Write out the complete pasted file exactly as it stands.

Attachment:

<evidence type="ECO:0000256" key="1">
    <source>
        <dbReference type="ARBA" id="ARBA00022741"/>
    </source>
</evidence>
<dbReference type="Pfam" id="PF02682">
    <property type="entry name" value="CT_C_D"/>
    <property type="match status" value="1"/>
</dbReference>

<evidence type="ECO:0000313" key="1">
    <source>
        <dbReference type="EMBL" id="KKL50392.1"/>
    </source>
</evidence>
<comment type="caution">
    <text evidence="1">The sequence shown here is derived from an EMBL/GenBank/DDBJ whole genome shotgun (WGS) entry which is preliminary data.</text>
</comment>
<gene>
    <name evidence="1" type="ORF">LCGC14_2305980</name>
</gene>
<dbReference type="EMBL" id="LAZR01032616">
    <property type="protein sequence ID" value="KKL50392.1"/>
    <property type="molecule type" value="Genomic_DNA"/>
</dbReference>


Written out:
<evidence type="ECO:0000256" key="1">
    <source>
        <dbReference type="ARBA" id="ARBA00022741"/>
    </source>
</evidence>
<dbReference type="Pfam" id="PF02682">
    <property type="entry name" value="CT_C_D"/>
    <property type="match status" value="1"/>
</dbReference>

<evidence type="ECO:0000313" key="1">
    <source>
        <dbReference type="EMBL" id="KKL50392.1"/>
    </source>
</evidence>
<comment type="caution">
    <text evidence="1">The sequence shown here is derived from an EMBL/GenBank/DDBJ whole genome shotgun (WGS) entry which is preliminary data.</text>
</comment>
<gene>
    <name evidence="1" type="ORF">LCGC14_2305980</name>
</gene>
<dbReference type="EMBL" id="LAZR01032616">
    <property type="protein sequence ID" value="KKL50392.1"/>
    <property type="molecule type" value="Genomic_DNA"/>
</dbReference>